But again, having worked with Arduinos for a long time, I would still prefer the Nano 33 IoT. Arduino has done a great job with their Arduino IoT Cloud, and compared to the setup of the AVR IoT WA, this was a cakewalk. It is simple, easy and intuitive, and even a beginner will find it relatively easier to start and navigate his cloud journey with it. You can explore the Arduino IoT Cloud here.

(We were midway through exploring the Arduino IoT Cloud and testing a rather complex project with the Arduino IoT cloud adn the Nano 33 IoT, so will be posting about that once it is done. )

 

The tinier form factor of the Nano 33 IoT also gives it a slight edge over its Microchip counterpart, as I found it to be much easier to be used for remote and portable projects.

 

iv) Conclusion:

The Arduino Nano 33 IoT is a neat and easy to use device -something I'd highly recommend anyone to try if they wish to explore the world of IoT and connectivity. With a wide array of features, it is a perfect match for IoT applications.

 

 

I would like to thank [mention:55e535b498a841ed8f2949266bc56dc3:e9ed411860ed4f2ba0265705b8793d05]for giving me an opportunity to explore this board and element14 for doing these cool RoadTests and Reviews that help makers around the globe to get familiar with awesome tech regularly.

 


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Anonymous
  • Enrique,

     

    That's an impressive game. A good use of the orientation sensor as well as a realistic 'ball'.

     

    Dubbie

  • I've been playing with both the Arduino NANO 33 IoT and the Arduino NANO33 BLE.

     

    I love the Mbed RTOS Real Time Operating System used in the Arduino BLE but for beginners I recommend the Nano IoT.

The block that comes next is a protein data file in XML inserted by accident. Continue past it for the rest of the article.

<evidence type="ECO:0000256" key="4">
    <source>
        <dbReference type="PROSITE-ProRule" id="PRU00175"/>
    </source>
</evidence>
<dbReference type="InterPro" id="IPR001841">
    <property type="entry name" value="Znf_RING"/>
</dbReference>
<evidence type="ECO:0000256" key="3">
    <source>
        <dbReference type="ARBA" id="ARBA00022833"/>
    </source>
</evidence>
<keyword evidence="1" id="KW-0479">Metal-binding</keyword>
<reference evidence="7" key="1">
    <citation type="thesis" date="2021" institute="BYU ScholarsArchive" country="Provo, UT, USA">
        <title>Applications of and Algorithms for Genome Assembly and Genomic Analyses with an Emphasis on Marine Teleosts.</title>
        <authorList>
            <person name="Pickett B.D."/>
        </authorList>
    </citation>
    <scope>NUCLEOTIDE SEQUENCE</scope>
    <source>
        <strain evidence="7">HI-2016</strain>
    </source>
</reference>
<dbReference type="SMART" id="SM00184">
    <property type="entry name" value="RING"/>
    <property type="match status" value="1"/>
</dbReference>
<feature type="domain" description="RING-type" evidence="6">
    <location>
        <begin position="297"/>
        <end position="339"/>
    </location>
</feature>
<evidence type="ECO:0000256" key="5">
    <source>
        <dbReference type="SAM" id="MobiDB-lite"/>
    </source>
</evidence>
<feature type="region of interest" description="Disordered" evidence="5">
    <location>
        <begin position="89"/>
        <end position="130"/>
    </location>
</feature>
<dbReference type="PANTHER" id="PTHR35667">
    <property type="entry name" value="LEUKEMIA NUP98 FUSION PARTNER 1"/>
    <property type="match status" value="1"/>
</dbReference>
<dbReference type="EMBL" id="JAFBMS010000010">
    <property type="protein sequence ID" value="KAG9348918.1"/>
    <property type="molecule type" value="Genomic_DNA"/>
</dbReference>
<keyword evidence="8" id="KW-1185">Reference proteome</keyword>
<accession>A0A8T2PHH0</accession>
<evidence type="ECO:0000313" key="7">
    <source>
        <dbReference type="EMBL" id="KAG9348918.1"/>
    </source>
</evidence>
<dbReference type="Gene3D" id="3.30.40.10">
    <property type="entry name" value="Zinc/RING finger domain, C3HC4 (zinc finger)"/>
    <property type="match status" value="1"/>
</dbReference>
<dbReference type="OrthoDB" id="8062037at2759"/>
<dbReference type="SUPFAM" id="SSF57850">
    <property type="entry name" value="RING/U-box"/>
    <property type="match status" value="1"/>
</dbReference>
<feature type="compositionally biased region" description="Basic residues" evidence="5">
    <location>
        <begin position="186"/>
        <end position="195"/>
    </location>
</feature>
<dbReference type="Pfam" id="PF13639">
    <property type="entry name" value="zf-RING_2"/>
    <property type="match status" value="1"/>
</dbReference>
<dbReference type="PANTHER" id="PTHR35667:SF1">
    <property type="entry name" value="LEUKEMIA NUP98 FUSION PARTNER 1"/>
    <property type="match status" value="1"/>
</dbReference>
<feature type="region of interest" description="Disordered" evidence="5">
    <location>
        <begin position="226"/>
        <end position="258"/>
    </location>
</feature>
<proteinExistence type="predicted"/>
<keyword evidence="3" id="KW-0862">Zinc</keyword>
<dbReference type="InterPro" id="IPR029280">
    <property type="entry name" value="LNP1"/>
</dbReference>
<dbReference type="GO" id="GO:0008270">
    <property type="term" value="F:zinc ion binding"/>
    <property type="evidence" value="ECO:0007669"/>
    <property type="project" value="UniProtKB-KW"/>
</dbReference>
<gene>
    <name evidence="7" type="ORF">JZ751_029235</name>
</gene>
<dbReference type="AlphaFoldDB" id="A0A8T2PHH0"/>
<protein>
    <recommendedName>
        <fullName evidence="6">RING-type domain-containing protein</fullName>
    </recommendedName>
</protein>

Less trouble compiling code and faster compilations from the Arduino IDE. In my experience with the BLE, any flaws in your code can cause problems loading the next code.

     

    In any case by pressing the reset button quickly twice you can put them in bootloader mode, then check what virtual com port has been assigned to the bootloader and load your code through that port.

     

    In this project I use the Arduino NANO33 BLE

     

     

    https://www.hackster.io/javagoza/sound-spectrum-visualizer-with-arduino-nano-33-ble-3c6261

     

    This one is part of the project I'm making for the next Design Challenge with the Arduino NANO 33 IoT

     

  • You definitely should explore it more! The Nano 33 IoT is a deceptively capable device for its form factor. The applications you showed your interest in can be handled by the Nano 33 IoT quite well.

  • I have a Nano 33 IoT which I have played with a little. I think I will have to go back to it and try it out again. I quite fancy a network scanner as well as making an embedded web-server. I have tried these things before using a PC but not with an Arduino. Should be fun.

     

    Dubbie